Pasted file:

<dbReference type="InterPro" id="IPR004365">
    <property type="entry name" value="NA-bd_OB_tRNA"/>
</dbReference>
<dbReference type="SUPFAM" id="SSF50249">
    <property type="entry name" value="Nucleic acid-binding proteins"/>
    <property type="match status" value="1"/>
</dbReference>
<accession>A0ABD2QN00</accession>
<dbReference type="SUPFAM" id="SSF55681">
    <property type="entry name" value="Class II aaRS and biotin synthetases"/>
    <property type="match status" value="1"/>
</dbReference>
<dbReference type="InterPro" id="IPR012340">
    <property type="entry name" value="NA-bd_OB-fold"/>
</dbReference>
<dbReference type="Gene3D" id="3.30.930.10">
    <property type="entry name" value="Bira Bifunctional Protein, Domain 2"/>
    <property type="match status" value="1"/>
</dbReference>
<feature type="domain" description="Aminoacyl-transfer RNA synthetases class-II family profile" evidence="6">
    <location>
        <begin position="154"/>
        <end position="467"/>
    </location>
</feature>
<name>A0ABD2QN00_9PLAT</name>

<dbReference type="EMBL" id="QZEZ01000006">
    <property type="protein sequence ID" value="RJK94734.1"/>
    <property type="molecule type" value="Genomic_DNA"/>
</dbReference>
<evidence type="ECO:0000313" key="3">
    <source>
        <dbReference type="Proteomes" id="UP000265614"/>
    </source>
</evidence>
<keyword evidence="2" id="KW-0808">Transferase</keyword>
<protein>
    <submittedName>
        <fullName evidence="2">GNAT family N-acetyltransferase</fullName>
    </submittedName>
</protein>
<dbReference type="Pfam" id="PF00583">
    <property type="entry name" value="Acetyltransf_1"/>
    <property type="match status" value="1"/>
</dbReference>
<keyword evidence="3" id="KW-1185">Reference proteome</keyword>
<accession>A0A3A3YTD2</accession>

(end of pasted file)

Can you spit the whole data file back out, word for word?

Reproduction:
<dbReference type="InterPro" id="IPR004365">
    <property type="entry name" value="NA-bd_OB_tRNA"/>
</dbReference>
<dbReference type="SUPFAM" id="SSF50249">
    <property type="entry name" value="Nucleic acid-binding proteins"/>
    <property type="match status" value="1"/>
</dbReference>
<accession>A0ABD2QN00</accession>
<dbReference type="SUPFAM" id="SSF55681">
    <property type="entry name" value="Class II aaRS and biotin synthetases"/>
    <property type="match status" value="1"/>
</dbReference>
<dbReference type="InterPro" id="IPR012340">
    <property type="entry name" value="NA-bd_OB-fold"/>
</dbReference>
<dbReference type="Gene3D" id="3.30.930.10">
    <property type="entry name" value="Bira Bifunctional Protein, Domain 2"/>
    <property type="match status" value="1"/>
</dbReference>
<feature type="domain" description="Aminoacyl-transfer RNA synthetases class-II family profile" evidence="6">
    <location>
        <begin position="154"/>
        <end position="467"/>
    </location>
</feature>
<name>A0ABD2QN00_9PLAT</name>

<dbReference type="EMBL" id="QZEZ01000006">
    <property type="protein sequence ID" value="RJK94734.1"/>
    <property type="molecule type" value="Genomic_DNA"/>
</dbReference>
<evidence type="ECO:0000313" key="3">
    <source>
        <dbReference type="Proteomes" id="UP000265614"/>
    </source>
</evidence>
<keyword evidence="2" id="KW-0808">Transferase</keyword>
<protein>
    <submittedName>
        <fullName evidence="2">GNAT family N-acetyltransferase</fullName>
    </submittedName>
</protein>
<dbReference type="Pfam" id="PF00583">
    <property type="entry name" value="Acetyltransf_1"/>
    <property type="match status" value="1"/>
</dbReference>
<keyword evidence="3" id="KW-1185">Reference proteome</keyword>
<accession>A0A3A3YTD2</accession>